Cardinal Quevedo turns 80, loses right to enter into conclave
Cardinal Orlando Quevedo has turned 80 years old yesterday, reducing the number of cardinal electors to 122. MARIA TAN
By Roy Lagarde
March 12, 2019
Cardinal Orlando Quevedo, the retired archbishop of Cotabato, has turned 80 on Monday, losing his right to participate in a papal election.
The cardinal marked his birthday by celebrating Mass with bishops, as greetings poured in from around the world.
The celebration attracted friends from across the archdiocese and around the country.
“All I am and that I possess, all of them come from God,” he told mass goers and well-wishers at the Cotabato cathedral.
Cardinal Quevedo is the first and remains to be the only Filipino cardinal named by Pope Francis so far.
Voting for popes is barred to cardinals over 79, leaving the Philippines with lone representative — Cardinal Luis Antonio Tagle of Manila, who is just 61.
Cardinal Tagle participated in the conclave that elected Pope Francis in 2013.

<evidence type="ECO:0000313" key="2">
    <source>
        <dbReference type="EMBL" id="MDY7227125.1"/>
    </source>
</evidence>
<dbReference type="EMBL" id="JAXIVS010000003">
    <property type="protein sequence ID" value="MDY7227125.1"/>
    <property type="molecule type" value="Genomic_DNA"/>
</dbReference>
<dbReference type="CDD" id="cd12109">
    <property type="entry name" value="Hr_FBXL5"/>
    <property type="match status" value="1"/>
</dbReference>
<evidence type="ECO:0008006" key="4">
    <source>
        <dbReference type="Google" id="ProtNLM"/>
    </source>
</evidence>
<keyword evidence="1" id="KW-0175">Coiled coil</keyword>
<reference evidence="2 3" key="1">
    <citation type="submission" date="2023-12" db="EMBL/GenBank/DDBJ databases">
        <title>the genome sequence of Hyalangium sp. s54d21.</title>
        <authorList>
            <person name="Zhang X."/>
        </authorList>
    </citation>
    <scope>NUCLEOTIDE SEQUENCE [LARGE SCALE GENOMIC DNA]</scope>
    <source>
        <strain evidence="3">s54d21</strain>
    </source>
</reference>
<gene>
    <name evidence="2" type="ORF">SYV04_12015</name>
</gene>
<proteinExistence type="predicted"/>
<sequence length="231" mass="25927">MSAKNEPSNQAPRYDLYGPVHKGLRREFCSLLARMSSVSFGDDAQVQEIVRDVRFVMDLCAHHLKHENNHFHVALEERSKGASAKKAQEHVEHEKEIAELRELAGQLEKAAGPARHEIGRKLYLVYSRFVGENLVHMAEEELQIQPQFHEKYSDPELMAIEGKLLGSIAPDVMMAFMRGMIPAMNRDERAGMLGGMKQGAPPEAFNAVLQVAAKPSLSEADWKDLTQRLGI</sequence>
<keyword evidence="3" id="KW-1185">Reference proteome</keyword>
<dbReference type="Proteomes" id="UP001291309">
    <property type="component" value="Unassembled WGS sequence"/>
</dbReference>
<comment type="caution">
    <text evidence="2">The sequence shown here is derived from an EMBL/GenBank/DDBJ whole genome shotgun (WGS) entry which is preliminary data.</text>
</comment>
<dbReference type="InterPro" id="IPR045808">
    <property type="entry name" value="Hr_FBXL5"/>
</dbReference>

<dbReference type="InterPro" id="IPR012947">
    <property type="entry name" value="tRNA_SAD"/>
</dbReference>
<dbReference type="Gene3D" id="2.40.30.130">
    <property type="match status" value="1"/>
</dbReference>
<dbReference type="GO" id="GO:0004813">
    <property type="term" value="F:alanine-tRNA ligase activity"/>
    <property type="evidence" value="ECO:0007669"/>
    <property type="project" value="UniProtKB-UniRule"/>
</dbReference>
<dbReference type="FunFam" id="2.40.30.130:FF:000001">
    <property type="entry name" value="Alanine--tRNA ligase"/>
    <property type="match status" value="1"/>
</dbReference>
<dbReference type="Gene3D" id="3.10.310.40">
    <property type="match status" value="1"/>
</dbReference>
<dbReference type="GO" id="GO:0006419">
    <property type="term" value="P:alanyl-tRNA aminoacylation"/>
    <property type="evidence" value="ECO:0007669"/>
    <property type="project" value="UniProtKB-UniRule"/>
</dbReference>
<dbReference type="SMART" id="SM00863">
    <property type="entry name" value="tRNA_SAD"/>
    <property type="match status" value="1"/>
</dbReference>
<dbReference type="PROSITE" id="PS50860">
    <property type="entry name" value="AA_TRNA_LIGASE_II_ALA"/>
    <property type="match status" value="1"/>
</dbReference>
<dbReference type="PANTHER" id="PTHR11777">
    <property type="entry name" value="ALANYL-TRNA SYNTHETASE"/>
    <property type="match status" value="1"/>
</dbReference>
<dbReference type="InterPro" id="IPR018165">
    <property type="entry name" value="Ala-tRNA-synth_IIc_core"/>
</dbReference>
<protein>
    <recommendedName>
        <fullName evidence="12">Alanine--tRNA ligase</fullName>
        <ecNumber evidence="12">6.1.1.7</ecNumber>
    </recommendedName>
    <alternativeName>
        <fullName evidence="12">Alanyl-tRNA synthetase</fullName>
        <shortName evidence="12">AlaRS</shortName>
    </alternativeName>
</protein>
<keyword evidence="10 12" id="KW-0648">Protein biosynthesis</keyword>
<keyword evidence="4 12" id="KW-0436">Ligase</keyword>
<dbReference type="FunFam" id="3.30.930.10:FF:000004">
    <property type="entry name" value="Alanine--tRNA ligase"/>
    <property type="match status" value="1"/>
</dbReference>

Quevedo was the eight Filipino to be appointed a cardinal in 2014 and the first from Mindanao.
The country only has three living cardinals today, including retired Cardinal Gaudencio Rosales, who is now 86 years old.
There are now 223 living cardinals, of whom 122 are under the age of 80 and therefore eligible to participate in a conclave to elect a new pope.
Cardinal Quevedo was Pope Francis’ special envoy to the 150th anniversary celebration of the “Hidden Christians of Japan” that was held in Nagasaki in March 2015.
Unknown to many, the pope also sent him to beatify 17 martyrs of Laos in December 2016.